Birthday wishes are in order for Tidal, the music streaming service launched March 30 last year by millionaire rapper and mogul Jay Z (a.k.a. Shawn Carter).
In the one year it’s been around, Tidal has managed to reach three million subscribers—which Spotify reached in 2012, four years after its launch and six months after its US debut. (Apple Music took six months to get to 10 million.)
Tidal has also experienced controversies over exclusives by its artist-owners and its high management turnover: the company is on its third CEO in nine months.
Here’s a new one to add to the mix: according to Music Business Worldwide and several Scandinavian media outlets, Jay Z is now putting together a “giant lawsuit” against Tidal’s former owners. Why? Because they allegedly gave him the wrong idea about the service’s subscriber numbers and financial health when he bought it from them last year.
Tidal used to be WiMP, a streaming service owned by Norwegian tech company Aspiro. When Jay Z snagged it to revamp it as Tidal, the service reportedly had more than 500,000 users. ”It became clear after taking control of Tidal and conducting our own audit that the total number of subscribers was actually well below the 540,000 reported to us by the prior owners,” the company said in an emailed statement. “As a result, we have now served legal notice to parties involved in the sale.”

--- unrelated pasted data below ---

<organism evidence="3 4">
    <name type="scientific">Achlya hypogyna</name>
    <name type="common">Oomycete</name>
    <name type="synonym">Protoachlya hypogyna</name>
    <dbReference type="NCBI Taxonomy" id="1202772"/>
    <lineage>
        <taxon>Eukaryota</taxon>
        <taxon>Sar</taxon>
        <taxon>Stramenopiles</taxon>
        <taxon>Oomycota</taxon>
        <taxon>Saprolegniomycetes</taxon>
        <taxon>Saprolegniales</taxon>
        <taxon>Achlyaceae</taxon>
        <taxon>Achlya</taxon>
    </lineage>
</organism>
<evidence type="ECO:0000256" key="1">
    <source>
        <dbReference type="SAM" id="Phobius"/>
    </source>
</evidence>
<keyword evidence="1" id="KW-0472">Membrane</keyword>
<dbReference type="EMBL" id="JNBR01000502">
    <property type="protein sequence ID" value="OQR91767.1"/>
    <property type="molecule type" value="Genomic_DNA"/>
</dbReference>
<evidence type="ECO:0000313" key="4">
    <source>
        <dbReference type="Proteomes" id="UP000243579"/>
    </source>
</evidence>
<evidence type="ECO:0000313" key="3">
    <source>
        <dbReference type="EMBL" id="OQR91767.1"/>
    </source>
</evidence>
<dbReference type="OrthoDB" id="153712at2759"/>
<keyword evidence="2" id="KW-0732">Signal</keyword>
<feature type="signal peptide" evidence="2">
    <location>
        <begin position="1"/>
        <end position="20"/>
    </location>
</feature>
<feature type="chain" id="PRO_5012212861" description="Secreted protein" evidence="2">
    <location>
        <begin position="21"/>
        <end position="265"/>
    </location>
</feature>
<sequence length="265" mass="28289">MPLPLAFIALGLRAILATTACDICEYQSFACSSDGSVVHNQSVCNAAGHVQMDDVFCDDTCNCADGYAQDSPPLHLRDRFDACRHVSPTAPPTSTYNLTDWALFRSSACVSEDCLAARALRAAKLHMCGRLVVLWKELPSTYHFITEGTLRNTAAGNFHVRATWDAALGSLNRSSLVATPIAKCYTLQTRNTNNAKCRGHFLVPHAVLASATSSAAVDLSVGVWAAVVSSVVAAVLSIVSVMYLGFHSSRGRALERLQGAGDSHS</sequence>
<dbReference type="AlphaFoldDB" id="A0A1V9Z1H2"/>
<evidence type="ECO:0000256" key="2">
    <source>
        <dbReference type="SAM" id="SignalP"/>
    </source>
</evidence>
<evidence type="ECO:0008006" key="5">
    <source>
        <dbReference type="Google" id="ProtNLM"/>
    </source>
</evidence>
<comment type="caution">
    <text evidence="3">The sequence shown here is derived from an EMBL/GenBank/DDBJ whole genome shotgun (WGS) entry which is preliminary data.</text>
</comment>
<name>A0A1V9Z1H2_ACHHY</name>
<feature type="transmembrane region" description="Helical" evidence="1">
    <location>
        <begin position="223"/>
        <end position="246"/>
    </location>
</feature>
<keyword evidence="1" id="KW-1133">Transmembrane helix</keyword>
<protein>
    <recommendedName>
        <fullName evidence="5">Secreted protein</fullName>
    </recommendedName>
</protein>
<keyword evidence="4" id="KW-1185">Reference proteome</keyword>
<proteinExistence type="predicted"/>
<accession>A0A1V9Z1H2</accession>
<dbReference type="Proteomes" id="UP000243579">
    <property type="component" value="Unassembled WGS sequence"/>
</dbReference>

Norwegian news outlets say Aspiro’s former shareholders, who have recently been notified by Tidal of impending legal action, are not swayed by Jay Z’s claims. “We want to point out that it was a publicly traded company that was acquired, [meaning] transparency of financial reporting,” a representative from one shareholder said.
All said, Tidal’s performance isn’t shabby at all considering it does not have a free tier like Spotify to lure people in. But it does have exclusives from the likes of Kanye West.